Justice for Rock Hudson

Ryan Murphy’s Hollywood is a fantasy that tugs at the heartstrings, but it doesn’t quite do right by its real-life characters.

There is a charm to Ryan Murphy’s Hollywood. It’s a fantasy, yes, a picture of 1940s Hollywood in which a “sea change” happens by sheer force of will. There’s sexism, racism and homophobia in this world, but with the exception of a montage of burning crosses and periodic references, we don’t really see or feel it. Our dreamers simply find a way: They overcome the obstacles, they thrive and win Oscars — they simply get their pictures made. Hollywood’s “dreamers” are simply the change they want to see in the world.

Hollywood shouldn’t work, and truthfully, most of the time it doesn’t really, but there are moments still when it moves you anyways. When you can’t help me but get tear-eyed at the sight of couples holding hands in the face of hate, of a black woman winning Best Actress in 1948. But the way it weaves real characters into the narrative leaves a bad taste. What is, one hopes, an effort to give these legends their retroactive due lands rather like an exploitation and disregard of what they were able to accomplish in their hard-won reality.

To be clear, the vast majority of Hollywood‘s characters are fictitious creations. Even those drawing inspiration from the time — Ernie, Avis, Dick — don’t share the names or identities of real people. But there are a few that do and none has a bigger role in Ryan Murphy’s narrative than Rock Hudson.

In Murphy’s telling, Hudson is indeed a Midwest hayseed who lands in Hollywood, but before he becomes a star, he finds his way to Ernie’s gas station and consequently into the arms of screenwriter Archie Coleman (Jeremy Pope). He becomes a part of the Meg team, despite tanking his screen test, and his storyline thenceforth is distinctly disconnected from his legacy. Rock Hudson, a megastar of the Golden Age of Hollywood, is not a star in Hollywood — he is an example of the kind of kid that could be taken advantage of by agents and studios, but in the right circle, his spirit finds a way.

Ultimately, Hudson’s role is mostly related to his relationship with Archie and even that — their willingness to be out and its career repercussions — is driven primarily by Archie’s relative fame. Hudson, an actor who can’t act, doesn’t necessarily have a more ton to lose. This works in the context of the show, but it’s a distinct discredit to Hudson’s memory.

Rock Hudson is a Hollywood legend. That bad acting? That may be somewhat true — apparently it did require 38 takes for him to nail his two lines in his 1948 screen debut — but he did learn and left behind a legacy of 30+ years of acclaimed performances. Including him at all as a minor character — again, an actor who can’t act, one of the dreamers who doesn’t have “it” —  in fictional hetero Jack‘s ascendancy feels like an exploitative excuse to name-check an actual gay actor of the time. Similarly, using him — again, with so little interest in his actual life or story — as someone to imagine a world were a writer and actor might not only be out as a gay couple, but a gay interracial couple in 1948 feels like a blatant disregard of the choices Hudson weighed during his life.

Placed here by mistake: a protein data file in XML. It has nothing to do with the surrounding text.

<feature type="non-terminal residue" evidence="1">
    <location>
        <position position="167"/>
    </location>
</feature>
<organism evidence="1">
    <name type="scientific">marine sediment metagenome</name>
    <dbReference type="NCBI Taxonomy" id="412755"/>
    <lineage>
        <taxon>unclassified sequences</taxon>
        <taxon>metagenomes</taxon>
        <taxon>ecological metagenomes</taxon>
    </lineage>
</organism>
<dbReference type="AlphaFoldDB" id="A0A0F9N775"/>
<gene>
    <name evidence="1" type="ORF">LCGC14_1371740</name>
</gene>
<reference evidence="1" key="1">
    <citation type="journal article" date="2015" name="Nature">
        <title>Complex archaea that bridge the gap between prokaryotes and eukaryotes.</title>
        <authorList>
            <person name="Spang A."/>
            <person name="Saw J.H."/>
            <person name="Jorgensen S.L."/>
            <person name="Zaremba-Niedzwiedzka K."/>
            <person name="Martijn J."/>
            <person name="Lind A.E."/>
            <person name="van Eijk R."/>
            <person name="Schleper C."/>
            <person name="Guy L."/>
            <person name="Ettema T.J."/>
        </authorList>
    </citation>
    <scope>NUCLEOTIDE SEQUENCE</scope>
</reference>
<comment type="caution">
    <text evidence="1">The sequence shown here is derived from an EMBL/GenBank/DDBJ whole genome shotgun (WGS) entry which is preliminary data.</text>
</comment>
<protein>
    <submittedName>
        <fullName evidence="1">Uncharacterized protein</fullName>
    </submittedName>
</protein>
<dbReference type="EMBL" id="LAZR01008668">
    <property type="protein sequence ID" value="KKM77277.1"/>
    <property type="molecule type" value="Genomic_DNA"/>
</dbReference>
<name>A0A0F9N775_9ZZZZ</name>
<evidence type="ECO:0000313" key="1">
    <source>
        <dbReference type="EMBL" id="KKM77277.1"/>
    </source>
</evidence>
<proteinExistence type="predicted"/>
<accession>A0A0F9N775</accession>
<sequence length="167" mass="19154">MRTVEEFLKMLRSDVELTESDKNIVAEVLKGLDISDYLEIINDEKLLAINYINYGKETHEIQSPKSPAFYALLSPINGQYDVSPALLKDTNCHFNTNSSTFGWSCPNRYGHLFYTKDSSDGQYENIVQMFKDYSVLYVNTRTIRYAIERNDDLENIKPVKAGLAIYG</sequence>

Hudson is the quintessential example of the closeted gay star of Golden Age era Hollywood. In the ’50s and ’60s, when he came to peak stardom, he was the exemplar of a leading man: a heartthrob, a beefcake, all-American. His sexuality was largely kept a secret — thanks in part to the machinations of his agent Henry Willson (played in Murphy’s story by Jim Parsons) — until his death in the ’80s, from AIDS-related complications. Still, it was something of an open-secret in Hollywood, many co-stars reportedly knew, but it was simply something everyone agreed was best not addressed out of affection for Rock himself.

“He was so kind to everyone that he worked with, whether that was the leading lady or the gaffer or the editor, that everyone sort of kept this secret for him,” Mark Griffin, a Hudson biographer, told NPR’s Terri Gross in 2018. “It is sort of a conspiracy of silence. But it’s interesting that they’re doing this because they really love this person that they’re working with and feel protective of him.”

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There is considerable depth and pain, sentimentality and success, in Rock Hudson’s story, but none of that appears in Hollywood. The limited series simply offers an early-era Rock and imagines what if he came out before he was a star? What if he just…did that? Hollywood‘s Rock is stripped of his (future) power, his struggle and his real-life legacy. Hollywood’s Rock is simply a name — a trivia answer, knee-jerk association of gay and Golden Age to weave into Murphy’s fantasy.

This happens, as well, to a degree with Anna May Wong (Michelle Krusiec) and Hattie McDaniel (Queen Latifah). Both are Hollywood legends, as much for their talent as the way the industry ignored, exploited and type-cast them in grossly stereotypical roles. McDaniel is written as living vicariously through Camille’s success; Anna is given the role, Oscar nomination and win that she never received in life.

In combination with Hudson’s story, it’s easy to read this as Murphy offering three actors recognition and acceptance of their full identities, their full selves, that the industry and world did not offer or afford them at the time. And as adjacent characters, Anna and Hattie’s treatment is somewhat more acceptable — there is little harm in giving Wong the Oscar she no doubt deserved, in letting Hattie into the room where the awards are given.

But it’s Hudson’s story with which it is hard to make peace. He appears in nearly every episode, but as so much an accessory that it strips his revisionist history of all the depth and nuance that Hudson’s life and what he might have gone through.

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